The Foreign Corrupt Practices Act (FCPA): An Introduction
United States regulators have been ramping up enforcement efforts to crack down on corrupt business activities. The Foreign Corrupt Practices Act, or FCPA, is a United States federal law enacted in 1977. It prohibits U.S. citizens and businesses from bribing foreign officials. U.S. enforcement authorities have charged and prosecuted many companies for bribing foreign government officials.
To prevent violations of the FCPA, multinational companies should have robust compliance programs in place. Companies must be able to efficiently recognize red flags and suspicious circumstances that could risk classification as foreign bribery.
Scope of the FCPA
The FCPA includes two key components: anti-bribery provisions and accounting requirements. The anti-bribery provisions prohibit companies and their individual officers from influencing foreign officials through money or gifts to obtain or retain business.
The FCPA’s accounting requirements prevent the use of accounting methods designed to disguise corrupt payments. Companies must establish good recordkeeping practices and internal accounting controls.
The FCPA also implicates foreign companies or foreign nationals who engage in corrupt payments while in the U.S. The U.S. Department of Justice (DOJ) and the Securities and Exchange Commission (SEC) have increased their focus on the activities of foreign companies within the U.S. Several foreign corporations have faced investigations and fines for bribing non-U.S. officials.
In order to bring a successful FCPA case, the government must prove the existence of five elements:
Paying or promising to pay money, gifts, or something of value.
The involvement of a foreign government official.
A corrupt motive.
For the purpose of influencing, inducing, or securing an improper advantage.
Helping to obtain or retain business.
The FCPA complements laws that address other types of corrupt activities. These activities include racketeering, mail fraud, conspiracy, wire fraud, and money laundering.
Penalties for FCPA Violations
The anti-bribery provisions of FCPA impose significant penalties for unlawful activities. FCPA violations can result in fines of up to $2 million per violation for businesses and up to $100,000 per violation for individuals. Individuals can also face up to 5 years in prison.
For certain willful violations, the penalties can increase up to $25 million per violation for businesses and up to $5 million per violation for individuals. Individuals can also face up to 20 years in prison for willful violations.
Certain types of conduct signal the possibility of corrupt practices. Businesses and individuals should be vigilant to spot red flags as the FPCA prohibits even the smallest bribes.
Violators of the FCPA can face criminal sanctions. Actual knowledge of the payment of bribes is not required. Payments to foreign officials with a reckless disregard for the surrounding circumstances that point to corrupt motives can suffice.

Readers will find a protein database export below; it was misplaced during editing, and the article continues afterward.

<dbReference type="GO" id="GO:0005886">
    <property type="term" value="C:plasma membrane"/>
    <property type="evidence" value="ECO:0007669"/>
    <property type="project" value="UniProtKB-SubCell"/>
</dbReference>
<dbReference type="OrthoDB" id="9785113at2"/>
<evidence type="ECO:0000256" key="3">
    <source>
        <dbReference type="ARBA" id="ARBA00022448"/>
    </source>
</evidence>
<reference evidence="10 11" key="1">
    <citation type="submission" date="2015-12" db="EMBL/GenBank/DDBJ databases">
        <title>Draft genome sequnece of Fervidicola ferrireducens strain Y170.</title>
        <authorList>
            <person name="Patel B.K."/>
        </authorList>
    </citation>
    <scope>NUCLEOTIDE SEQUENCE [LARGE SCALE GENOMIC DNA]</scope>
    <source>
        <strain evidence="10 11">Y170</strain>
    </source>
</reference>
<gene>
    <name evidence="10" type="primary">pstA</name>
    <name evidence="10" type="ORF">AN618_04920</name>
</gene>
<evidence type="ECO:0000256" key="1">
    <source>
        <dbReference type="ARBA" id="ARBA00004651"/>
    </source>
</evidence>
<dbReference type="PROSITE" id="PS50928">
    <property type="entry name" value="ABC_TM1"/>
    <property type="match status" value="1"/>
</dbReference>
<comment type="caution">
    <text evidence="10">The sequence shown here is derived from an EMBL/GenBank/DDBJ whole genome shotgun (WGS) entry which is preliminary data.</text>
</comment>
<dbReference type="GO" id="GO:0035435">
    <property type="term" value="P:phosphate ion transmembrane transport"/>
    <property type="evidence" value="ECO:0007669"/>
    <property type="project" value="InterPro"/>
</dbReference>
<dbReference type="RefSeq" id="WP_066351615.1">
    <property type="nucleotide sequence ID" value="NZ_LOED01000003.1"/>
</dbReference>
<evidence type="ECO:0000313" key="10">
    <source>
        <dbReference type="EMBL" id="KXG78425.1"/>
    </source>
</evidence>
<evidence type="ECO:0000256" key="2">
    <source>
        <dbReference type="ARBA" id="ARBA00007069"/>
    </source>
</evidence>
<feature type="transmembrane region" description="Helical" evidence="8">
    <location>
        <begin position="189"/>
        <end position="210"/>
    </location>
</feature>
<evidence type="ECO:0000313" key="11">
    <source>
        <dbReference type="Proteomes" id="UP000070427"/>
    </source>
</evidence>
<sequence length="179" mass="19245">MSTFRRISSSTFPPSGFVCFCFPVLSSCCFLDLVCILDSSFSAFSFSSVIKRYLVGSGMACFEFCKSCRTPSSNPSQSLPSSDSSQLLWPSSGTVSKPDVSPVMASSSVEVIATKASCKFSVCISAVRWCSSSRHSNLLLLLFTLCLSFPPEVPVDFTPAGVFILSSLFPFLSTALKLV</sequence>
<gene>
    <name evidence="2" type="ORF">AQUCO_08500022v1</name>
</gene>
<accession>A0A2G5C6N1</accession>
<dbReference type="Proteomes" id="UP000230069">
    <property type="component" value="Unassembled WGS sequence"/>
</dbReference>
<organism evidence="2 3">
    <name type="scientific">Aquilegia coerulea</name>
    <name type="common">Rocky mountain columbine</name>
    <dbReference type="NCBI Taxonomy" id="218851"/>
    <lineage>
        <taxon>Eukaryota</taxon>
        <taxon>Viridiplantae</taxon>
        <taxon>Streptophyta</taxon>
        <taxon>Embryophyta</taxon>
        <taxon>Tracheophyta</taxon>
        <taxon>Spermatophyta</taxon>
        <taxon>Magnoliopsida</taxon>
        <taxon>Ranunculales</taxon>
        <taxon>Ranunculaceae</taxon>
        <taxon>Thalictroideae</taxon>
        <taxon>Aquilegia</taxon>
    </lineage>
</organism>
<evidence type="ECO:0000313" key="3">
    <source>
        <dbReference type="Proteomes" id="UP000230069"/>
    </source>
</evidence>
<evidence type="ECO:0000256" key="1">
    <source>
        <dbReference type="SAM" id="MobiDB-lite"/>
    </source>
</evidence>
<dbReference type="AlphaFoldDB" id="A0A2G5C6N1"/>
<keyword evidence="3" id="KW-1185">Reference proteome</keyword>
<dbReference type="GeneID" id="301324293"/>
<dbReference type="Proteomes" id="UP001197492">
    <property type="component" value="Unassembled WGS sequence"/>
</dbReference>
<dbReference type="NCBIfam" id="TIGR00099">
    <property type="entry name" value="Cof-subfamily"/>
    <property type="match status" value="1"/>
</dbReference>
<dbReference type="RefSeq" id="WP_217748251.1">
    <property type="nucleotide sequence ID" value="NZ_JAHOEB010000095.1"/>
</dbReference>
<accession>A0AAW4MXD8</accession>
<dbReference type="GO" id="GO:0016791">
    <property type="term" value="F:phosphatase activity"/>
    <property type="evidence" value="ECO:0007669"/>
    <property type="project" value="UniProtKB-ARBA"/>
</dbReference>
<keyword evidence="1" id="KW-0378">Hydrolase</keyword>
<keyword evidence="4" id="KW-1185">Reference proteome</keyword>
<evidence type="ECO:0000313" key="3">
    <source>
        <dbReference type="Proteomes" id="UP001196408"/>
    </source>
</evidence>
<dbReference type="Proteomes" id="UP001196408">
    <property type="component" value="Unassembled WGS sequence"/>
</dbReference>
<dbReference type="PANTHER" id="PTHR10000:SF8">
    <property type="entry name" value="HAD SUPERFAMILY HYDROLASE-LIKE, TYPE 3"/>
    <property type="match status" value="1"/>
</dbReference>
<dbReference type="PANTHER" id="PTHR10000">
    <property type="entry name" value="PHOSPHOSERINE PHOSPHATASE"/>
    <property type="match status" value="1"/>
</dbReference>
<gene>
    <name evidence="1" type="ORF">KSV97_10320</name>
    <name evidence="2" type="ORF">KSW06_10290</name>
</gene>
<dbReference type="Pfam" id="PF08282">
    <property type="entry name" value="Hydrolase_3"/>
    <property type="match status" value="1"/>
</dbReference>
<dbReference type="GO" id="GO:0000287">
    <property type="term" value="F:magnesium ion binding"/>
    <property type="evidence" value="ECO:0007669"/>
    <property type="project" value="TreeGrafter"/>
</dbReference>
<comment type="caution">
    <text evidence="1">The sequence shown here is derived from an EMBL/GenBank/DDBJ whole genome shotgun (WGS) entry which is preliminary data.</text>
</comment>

Some examples of red flags include:
A request for abnormally high compensation or commissions.
A lack of transparency in expense reports or accounting records.
A foreign business partner’s attempt to negotiate anti-corruption provisions out of a contract.
Pressure by a government official to use a specific third party.
As a result, many companies have formal corporate compliance initiatives in place. Such compliance programs are particularly useful for avoiding FCPA violations. This is especially helpful when conducting business activities in countries with a history of corruption.
Exemptions and Defenses
The “grease payment” exception allows payments to foreign government officials to facilitate or expedite payments for performing routine governmental functions. Such routine, non-discretionary government functions include scheduling inspections for product shipments, issuing routine licenses, and providing water or power service.
Another category of exceptions to the FCPA are “reasonable and bona fide” expenses. These expenses include reasonable travel and lodging expenses related to explaining products or services. However, such travel expenditures do not cover luxury travel intended to influence the decisions of government officials.
Examples of FCPA Violations
In 2017, Rolls-Royce Plc, a United Kingdom-based business, was forced to pay the United States a $170 million criminal penalty to resolve its FCPA case. The investigation found that Rolls Royce had paid bribes to secure foreign government contracts and to gain a competitive edge in countries around the world. The foreign bribery scheme took place over more than a decade. U.S., U.K., and Brazilian regulators collaborated on the investigation to uncover evidence of the luxury car manufacturer’s FCPA violations.
In 2016, Amsterdam-based VimpelCom Limited (now called VEON) was charged an even greater penalty. VimpelCom paid nearly $800 million to the SEC, the DOJ, and the Public Prosecution Service of the Netherlands for violating the FCPA and similar Dutch laws. The telecommunications provider had paid bribes to government officials in Uzbekistan to secure advantages in its telecommunications market. The company disguised some of the bribes as charitable donations to charities affiliated with a particular Uzbek official.
Finally, in 2012, the SEC and DOJ charged Swiss company Tyco International (which has a class of securities that trades on the New York Stock Exchange) with violating the FCPA for making illicit payments in bribery schemes across several countries. These countries included China, France, Germany, Thailand, and Turkey.